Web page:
How is this accomplished?  First and foremost, by our discourse - how we talk about things, how we describe and interpret the events of our life.  Avraham, wherever he would go, would call out in the name of God.  He would make it clear to all that God is present in his life, that it is God Who shapes all events.  The famous rabbinic story of Avraham drives home this point:

Reish Lakish said, "Read not, 'he called' [in the name of God] but 'and he made to call'."  This teaches that our father Abraham caused the name of the Holy One, blessed be He, to be uttered by the mouth of every passer-by. How was this? After [travelers] had eaten and drunk, they stood up to bless him; but, said he to them, 'Did you eat of mine? You ate of that which belongs to the God of the Universe. Thank, praise and bless Him who spoke and the world came into being'.

(Sotah 10b)

It is not the preaching of the message which is key, but the discourse, the talking about God having given us the fruit, and making this a shared discourse, making others talk about this as well.  Once this discourse becomes consistent and shared, it shapes one's and other's perception of events.  So that when Avimelekh approaches Avraham, he says to him: "God is with you in all that you do."  (Breishit 21:22).  Avraham's "calling" has shaped Avimelekh's perception, has made Avimelekh see God in the world.   As Rashi, commenting on Avraham's speech to his servant in this week's parsha, so succinctly puts it: "The verse says, 'God, Lord of the Heavens and the Earth.'  [While in the past God was only Lord of the Heavens,] now God is also Lord of the Earth, for I have made God's name commonplace in the mouth of all." (Rashi, Breishit 24:7).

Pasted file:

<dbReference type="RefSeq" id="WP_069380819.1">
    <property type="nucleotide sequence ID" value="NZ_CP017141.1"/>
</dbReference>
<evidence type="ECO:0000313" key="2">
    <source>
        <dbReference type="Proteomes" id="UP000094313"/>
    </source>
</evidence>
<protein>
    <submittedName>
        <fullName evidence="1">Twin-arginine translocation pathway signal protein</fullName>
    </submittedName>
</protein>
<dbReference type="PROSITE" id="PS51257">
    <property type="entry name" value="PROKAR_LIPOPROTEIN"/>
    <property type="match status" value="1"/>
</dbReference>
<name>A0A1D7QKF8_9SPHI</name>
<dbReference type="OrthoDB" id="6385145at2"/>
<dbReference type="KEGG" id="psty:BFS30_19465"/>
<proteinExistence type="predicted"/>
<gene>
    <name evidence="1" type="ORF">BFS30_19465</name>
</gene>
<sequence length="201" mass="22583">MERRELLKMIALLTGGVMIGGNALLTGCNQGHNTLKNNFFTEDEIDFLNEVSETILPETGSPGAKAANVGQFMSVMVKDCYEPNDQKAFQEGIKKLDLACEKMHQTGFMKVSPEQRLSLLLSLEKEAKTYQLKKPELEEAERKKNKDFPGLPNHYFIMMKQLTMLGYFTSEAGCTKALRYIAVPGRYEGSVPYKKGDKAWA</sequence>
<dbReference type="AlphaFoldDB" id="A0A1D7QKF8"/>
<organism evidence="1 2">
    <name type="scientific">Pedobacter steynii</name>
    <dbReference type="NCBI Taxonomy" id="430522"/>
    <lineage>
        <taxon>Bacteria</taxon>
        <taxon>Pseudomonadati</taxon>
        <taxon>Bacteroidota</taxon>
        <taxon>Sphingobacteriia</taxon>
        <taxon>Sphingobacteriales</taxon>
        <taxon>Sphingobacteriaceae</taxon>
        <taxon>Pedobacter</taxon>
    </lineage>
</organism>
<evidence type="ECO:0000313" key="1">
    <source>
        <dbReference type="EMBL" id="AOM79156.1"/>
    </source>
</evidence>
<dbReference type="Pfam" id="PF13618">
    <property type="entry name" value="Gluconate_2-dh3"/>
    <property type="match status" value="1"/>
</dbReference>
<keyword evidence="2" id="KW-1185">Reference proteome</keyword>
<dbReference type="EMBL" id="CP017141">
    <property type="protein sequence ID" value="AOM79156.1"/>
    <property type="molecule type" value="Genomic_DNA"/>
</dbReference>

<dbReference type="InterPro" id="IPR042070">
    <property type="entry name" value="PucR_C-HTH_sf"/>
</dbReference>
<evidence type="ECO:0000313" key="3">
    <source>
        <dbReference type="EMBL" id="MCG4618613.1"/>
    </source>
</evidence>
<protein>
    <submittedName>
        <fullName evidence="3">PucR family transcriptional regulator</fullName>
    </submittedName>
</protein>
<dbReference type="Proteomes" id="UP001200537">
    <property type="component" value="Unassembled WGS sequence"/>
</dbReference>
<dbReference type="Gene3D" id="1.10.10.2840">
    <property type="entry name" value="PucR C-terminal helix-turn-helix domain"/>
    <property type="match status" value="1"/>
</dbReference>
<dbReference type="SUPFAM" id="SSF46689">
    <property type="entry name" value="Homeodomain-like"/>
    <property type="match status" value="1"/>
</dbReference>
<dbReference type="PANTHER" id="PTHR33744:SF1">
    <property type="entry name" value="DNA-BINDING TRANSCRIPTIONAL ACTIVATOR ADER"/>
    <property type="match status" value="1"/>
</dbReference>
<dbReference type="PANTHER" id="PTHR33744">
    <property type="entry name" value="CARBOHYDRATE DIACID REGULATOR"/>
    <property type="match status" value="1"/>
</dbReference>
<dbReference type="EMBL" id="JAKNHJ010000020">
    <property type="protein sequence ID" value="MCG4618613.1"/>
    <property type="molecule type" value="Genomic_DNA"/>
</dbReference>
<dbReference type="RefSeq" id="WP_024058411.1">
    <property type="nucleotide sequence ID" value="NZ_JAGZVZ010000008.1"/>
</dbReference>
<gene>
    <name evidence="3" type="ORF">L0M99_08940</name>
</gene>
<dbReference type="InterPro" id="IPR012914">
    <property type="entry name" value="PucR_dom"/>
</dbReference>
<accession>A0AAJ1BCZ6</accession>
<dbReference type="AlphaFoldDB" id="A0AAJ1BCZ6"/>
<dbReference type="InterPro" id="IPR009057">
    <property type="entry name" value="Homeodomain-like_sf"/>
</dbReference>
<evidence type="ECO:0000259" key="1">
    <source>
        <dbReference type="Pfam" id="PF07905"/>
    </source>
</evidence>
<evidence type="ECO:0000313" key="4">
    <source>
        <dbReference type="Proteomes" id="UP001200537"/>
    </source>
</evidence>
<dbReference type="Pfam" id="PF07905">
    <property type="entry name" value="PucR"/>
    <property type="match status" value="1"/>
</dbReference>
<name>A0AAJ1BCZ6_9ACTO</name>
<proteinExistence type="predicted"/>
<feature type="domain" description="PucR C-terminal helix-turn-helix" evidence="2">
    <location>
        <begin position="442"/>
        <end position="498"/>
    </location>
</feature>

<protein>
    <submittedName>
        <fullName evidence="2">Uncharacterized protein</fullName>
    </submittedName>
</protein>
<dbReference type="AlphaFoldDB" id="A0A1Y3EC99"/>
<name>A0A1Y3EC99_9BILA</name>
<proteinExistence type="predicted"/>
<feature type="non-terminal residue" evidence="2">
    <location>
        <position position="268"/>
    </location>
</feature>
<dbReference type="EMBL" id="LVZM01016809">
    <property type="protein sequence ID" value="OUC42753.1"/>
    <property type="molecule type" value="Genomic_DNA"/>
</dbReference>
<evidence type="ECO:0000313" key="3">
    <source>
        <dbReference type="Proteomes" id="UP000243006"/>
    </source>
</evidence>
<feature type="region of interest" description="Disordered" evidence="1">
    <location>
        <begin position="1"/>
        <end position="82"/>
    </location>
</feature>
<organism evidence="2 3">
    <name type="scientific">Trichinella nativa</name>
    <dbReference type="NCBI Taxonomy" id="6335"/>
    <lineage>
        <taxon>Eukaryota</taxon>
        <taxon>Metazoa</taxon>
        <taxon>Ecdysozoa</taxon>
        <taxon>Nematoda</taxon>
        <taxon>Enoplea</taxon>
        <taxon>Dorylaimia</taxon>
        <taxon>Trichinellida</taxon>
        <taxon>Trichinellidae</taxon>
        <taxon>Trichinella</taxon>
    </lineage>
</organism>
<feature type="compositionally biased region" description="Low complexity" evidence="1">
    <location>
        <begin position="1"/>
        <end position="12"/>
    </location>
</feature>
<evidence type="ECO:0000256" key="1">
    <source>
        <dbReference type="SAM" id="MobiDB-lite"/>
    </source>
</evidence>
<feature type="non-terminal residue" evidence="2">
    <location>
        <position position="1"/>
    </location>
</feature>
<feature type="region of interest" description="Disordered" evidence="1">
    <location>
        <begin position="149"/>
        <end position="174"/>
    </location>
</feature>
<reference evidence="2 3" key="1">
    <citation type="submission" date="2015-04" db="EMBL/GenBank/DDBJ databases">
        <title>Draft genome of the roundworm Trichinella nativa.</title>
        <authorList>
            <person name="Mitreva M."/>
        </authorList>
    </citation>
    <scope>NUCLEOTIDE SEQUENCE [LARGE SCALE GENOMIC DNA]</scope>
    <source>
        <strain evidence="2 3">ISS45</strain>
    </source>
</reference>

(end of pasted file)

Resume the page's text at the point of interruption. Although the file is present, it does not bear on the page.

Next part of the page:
The talking about God, which leads to the seeing of God, is the blessing that Avraham passes on to his servant, to Yitzchak, and to the next generation, and it is that which is the theme of this week's parsha.   The God who has taken me from my father's house, says Avraham to his servant, will also be with you to ensure the success of your mission.   This is a matter of faith, but also a matter of perception.   And we find that the servant has learned this lesson well.  For he prays to God, and behold the perfect woman appears to him.  A skeptic would say that this is luck, but in the servant's eyes it is nothing less than God answering his prayers, and by talking about it as such, it makes it such.  "And he said: 'Blessed is God the Lord of my master Avraham... as for me, God has guided me to the house of my master's brother." (24:27).   And in the prolonged narrative where the entire story is retold, perhaps the most important lesson in its retelling is how, through the eyes and in the words of the servant, God is ever-present.  "And God blessed my master..",  "God[, said my master,] will...make your path successful...", "And I said, 'God...[that woman who passes the test] will be the one that God has chosen for my master's son", "And I blessed God... who led me down the true path to take the daughter of my master's brother for his son."   And it is this discourse that is then consciously or unconsciously adopted by his listeners: "And Lavan and Betuel said, "From God the matter has come, we cannot speak to you bad or good." (24:50).